Asian women in "lower-end brothels" in Sydney work in secret due to fears of the stigma of sex work, a new survey has found, leaving researchers concerned they are not reporting violence or assault. A strong majority of respondents — 80 per cent — come from Chinese-speaking countries and more than half have experienced domestic violence in the past, with some still seeking basic financial stability after fleeing abusive relationships. It also revealed three in four sex workers believed "Australian society has an ingrained view of the [sex] industry". Only 5 per cent would be comfortable to disclose their occupation to family or friends, despite the fact that sex work has been legal in NSW for decades. Only 2 per cent believed their family would support them.
Asian sex workers in Sydney brothels hide their job from friends and family, survey finds
Yang Song and the Long History of Targeting Asian American Sex Workers | Hyphen Magazine
The legality of prostitution in Asia varies by country. In Asia, the main characteristic of the region is the significant discrepancy between the prostitution laws which exist on the books and what occurs in practice. Child prostitution is a serious problem in this region. Past surveys indicate that 30 to 35 percent of all prostitutes in the Mekong sub-region of Southeast Asia are between 12 and 17 years of age. The Asian region has the lowest incidence 5.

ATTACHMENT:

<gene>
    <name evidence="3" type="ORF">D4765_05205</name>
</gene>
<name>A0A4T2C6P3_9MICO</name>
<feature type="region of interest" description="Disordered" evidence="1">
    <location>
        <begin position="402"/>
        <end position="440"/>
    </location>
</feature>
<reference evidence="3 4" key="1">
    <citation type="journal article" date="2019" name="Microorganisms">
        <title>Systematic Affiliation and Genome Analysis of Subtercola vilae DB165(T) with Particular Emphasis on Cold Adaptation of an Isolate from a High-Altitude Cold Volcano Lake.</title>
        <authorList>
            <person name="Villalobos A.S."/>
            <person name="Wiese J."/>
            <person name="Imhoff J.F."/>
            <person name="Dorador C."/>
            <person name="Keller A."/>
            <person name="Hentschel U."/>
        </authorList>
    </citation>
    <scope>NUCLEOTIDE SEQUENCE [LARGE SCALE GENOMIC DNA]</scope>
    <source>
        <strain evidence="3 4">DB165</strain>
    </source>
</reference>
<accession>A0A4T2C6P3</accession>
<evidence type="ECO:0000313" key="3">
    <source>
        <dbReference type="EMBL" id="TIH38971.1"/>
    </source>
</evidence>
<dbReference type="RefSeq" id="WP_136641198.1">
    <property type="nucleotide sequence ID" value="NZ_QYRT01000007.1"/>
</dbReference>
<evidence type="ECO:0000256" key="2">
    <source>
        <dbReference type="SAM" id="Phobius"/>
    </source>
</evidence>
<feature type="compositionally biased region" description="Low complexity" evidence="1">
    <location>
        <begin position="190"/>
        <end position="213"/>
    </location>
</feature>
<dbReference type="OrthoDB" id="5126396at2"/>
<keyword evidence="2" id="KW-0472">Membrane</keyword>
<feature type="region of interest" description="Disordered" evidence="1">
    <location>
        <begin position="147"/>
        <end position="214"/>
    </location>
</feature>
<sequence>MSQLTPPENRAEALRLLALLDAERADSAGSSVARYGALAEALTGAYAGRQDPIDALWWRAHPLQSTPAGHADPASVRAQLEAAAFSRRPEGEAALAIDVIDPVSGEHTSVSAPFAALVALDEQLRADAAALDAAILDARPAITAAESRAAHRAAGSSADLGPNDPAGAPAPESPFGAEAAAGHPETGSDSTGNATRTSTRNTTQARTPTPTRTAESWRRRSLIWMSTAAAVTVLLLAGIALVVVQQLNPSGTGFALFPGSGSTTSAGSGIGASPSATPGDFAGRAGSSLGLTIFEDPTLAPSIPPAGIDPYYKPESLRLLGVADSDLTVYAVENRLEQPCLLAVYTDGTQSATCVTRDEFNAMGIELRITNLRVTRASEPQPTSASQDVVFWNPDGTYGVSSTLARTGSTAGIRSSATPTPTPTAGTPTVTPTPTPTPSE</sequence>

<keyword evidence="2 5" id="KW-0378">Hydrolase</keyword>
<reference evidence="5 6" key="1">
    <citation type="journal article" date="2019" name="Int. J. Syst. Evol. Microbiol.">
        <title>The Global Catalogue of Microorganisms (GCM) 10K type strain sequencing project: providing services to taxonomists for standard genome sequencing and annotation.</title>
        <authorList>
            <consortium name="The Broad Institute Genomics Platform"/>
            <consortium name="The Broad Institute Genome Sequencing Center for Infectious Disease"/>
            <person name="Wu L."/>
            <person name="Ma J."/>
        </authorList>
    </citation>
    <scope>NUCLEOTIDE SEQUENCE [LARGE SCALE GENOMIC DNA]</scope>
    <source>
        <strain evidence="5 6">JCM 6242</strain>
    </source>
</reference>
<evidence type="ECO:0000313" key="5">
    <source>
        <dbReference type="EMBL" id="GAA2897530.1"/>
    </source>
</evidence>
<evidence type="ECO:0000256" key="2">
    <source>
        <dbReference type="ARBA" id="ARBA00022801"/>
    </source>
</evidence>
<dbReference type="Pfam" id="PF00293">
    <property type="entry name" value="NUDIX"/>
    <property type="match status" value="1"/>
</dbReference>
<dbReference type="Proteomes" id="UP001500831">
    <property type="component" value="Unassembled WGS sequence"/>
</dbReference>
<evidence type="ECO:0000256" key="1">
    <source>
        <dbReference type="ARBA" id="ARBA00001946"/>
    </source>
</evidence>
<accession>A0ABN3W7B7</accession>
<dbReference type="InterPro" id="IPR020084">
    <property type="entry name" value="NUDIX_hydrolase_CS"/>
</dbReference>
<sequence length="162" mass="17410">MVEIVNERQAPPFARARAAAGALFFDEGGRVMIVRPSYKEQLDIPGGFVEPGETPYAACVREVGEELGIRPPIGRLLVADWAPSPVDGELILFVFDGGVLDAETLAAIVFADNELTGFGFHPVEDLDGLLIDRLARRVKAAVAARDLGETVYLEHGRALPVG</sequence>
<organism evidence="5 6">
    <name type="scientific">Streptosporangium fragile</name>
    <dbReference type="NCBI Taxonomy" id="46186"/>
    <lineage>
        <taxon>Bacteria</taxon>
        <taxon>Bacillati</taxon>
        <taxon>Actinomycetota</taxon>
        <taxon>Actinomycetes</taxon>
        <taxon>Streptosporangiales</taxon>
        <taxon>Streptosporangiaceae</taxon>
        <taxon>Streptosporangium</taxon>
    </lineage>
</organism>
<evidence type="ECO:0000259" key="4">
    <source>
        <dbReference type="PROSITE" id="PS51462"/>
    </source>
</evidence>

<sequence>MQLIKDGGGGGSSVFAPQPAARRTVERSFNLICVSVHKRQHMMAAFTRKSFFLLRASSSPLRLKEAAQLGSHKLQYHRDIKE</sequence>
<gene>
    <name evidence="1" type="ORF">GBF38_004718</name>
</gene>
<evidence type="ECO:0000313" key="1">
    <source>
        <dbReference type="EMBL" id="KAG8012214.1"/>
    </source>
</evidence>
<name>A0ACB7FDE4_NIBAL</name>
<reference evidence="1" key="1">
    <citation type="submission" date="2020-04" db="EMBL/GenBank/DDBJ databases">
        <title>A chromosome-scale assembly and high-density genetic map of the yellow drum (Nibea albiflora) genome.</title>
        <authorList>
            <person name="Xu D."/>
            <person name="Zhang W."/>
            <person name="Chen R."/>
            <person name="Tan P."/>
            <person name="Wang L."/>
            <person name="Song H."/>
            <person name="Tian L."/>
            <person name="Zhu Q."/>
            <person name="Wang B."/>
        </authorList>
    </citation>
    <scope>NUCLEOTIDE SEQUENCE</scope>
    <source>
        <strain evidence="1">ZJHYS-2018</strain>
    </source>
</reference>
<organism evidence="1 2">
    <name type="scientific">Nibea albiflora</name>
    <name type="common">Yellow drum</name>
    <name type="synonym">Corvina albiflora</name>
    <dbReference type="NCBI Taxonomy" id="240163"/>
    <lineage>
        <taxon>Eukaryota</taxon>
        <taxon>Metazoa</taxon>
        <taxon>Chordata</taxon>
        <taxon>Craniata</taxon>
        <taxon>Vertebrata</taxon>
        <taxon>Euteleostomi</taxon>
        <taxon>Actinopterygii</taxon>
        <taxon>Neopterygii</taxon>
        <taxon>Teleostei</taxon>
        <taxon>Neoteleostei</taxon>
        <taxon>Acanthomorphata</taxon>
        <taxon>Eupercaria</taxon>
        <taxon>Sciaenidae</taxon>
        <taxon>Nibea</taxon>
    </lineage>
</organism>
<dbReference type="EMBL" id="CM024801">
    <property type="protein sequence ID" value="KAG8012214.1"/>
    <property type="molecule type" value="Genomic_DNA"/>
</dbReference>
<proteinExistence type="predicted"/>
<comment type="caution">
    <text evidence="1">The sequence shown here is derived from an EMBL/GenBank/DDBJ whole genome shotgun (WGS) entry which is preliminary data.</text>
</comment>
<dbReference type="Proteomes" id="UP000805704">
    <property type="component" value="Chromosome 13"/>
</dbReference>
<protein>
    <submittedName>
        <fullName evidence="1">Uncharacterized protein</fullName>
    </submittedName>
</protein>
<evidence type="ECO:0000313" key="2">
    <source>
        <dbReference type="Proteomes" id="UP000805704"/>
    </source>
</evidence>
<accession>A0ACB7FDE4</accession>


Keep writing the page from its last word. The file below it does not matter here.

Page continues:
Yang Song and the Long History of Targeting Asian American Sex Workers
With no income or safety net, many turn to online jobs that 'pay far less'. As a companion for hire, Danna's work would involve intimate acts with customers. Strict measures to stem the spread of COVID in the Philippines and elsewhere in Asia have made jobs that entail close contact difficult at best. For workers like Danna, this has been both a curse and a blessing, robbing them of their livelihoods but also reducing their infection risks.
Introduction: Asian sex workers are a significant part of the Australian sex industry. Criminal laws, racism, isolation, poor English language skills and stigma and discrimination combine to increase the vulnerability of Asian sex workers in Australia. To inform service delivery and potential legislative reform, we undertook a study of sex worker health and safety in Western Australia with a focus on Asian sex workers. Methods: This was a mixed methods study in which peer researchers played an essential role. We undertook a survey available online and in paper form and translated into three languages other than English , semi-structured interviews with sex workers, and interviews with key advisors.